Not to be deterred, we set off instead for Victor Bay to check out the icebergs (yes, bergs, as in two). The first one we rode to was one that I hadn't seen yet ... and it was cool. One side of it was shaped up almost like a mushroom cloud with it's top cut off, and the other half was a typical iceberg. Sadly (and this is part of living in the North) there was not enough light for me to get good pictures of it. But, I can always get back out to it when the sun comes back up. We then next went off to the iceberg that I had already visited for a quick drive by and soon we were zooming off towards Adam's Sound to check out the next iceberg.
The ride out to Adam's Sound wasn't as bad as I was told it was going to be, as it is usually rather chilly and windy as it is a wide open space (as we are zipping across the frozen bay). So we bundled up, and all put on our extra face protection layers and off we went zipping across the bay. The ride out to the iceberg was I'm guessing 25 minutes (as there isn't really any way to really judge how long it took us as it was .... well... darkish out) - but I do know that we started heading out to Adam's Sound at 2:30pm.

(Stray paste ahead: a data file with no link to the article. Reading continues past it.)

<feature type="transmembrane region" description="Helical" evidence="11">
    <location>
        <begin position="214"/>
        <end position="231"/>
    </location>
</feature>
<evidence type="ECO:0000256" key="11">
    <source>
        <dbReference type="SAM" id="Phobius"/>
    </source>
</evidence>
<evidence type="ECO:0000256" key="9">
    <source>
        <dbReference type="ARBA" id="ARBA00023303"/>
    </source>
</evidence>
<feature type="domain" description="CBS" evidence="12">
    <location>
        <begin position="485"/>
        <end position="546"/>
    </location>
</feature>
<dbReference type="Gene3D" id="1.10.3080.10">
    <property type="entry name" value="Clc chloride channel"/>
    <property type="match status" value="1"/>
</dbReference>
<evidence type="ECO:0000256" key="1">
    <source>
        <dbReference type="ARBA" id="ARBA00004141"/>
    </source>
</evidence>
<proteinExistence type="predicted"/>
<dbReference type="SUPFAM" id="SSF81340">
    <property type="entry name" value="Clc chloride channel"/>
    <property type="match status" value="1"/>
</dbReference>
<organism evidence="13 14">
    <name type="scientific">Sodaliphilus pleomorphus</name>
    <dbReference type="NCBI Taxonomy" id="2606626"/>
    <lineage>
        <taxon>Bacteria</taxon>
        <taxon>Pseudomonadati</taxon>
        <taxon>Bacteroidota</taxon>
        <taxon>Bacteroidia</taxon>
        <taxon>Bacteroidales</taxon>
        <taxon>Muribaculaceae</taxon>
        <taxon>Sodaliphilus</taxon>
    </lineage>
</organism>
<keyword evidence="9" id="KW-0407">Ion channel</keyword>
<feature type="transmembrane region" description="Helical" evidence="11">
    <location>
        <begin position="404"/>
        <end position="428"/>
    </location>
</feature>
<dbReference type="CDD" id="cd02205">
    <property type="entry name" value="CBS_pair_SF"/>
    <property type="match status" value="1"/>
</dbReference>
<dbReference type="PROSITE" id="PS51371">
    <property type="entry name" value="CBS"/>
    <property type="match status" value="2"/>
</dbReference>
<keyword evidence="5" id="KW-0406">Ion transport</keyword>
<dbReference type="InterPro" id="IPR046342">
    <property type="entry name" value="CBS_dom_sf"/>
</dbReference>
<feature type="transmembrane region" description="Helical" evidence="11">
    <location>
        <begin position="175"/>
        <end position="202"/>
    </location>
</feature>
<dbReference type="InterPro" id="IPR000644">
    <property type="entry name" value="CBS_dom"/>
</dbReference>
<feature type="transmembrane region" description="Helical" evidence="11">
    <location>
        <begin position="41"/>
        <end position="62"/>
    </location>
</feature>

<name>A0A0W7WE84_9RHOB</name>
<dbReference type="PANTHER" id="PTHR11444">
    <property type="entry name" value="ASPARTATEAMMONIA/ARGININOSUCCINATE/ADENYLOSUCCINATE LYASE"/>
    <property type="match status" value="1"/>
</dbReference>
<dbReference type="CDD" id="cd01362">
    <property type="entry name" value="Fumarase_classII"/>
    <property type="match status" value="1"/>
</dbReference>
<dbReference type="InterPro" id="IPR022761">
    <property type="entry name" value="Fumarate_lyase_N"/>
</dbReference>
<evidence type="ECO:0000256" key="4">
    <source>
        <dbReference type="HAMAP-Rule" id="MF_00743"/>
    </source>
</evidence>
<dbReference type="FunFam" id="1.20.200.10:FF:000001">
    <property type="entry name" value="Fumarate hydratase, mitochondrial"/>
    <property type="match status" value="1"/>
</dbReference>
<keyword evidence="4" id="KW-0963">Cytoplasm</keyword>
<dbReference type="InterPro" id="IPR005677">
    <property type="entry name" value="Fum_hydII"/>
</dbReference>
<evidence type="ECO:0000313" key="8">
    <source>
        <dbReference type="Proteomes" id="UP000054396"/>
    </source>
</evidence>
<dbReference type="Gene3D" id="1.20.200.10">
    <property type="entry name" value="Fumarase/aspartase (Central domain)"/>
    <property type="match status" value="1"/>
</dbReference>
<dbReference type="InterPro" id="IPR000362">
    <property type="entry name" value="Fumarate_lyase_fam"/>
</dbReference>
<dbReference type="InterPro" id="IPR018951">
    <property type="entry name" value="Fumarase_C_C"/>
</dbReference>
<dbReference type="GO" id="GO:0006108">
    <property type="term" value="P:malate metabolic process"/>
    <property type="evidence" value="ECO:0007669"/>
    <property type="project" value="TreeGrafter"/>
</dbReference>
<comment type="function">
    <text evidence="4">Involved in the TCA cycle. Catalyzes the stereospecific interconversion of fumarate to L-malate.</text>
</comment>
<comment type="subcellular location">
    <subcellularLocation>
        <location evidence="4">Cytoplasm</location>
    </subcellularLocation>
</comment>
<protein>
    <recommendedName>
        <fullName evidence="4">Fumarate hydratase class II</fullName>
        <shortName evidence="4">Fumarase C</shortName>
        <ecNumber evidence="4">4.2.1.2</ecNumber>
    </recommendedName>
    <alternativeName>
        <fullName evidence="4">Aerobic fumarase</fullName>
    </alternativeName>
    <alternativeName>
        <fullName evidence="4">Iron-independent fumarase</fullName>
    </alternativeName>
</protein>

The iceberg out at Adam's Sound was quite impressive .. 4 times, if not 5 times the size of the one in Victor Bay. We didn't stay out there too long, just long enough to go for a stretch and decide that we will have to definitely come back when it is light out again.
Now, not having a skidoo can be a bummer here in the Arctic (as I am beginning to discover), but there is always someone that has an extra seat (or space) to take another person. Fortunately for me, one of our permanent RCMP members here will probably become my skidoo buddy as he has access to two seater skidoos for the duration of his posting here. And, if I decide to extend my contract for another two years in Arctic Bay or to another community, I am strongly considering buying a skidoo. Looks like I have some research to start doing.
Last week at school (Nov. 26 - 30) we had a Scholastic Book Fair. It was quite a busy week and busy nights for us book fair volunteers who helped out Nick and April with set up, supervision and tear down. We all had fun.... and bought a lot of books (well, the teachers did :-) ).
After spending six years living and teaching in the Canadian Arctic (Nunavut and Yukon), I returned to the Maritimes to work at my Alma Mater, The University of New Brunswick, as the Media Lab Supervisor with the Centre for Enhanced Teaching and Learning. At the Media Lab I help faculty and students learn how to use instructional and media technology in their classes and projects.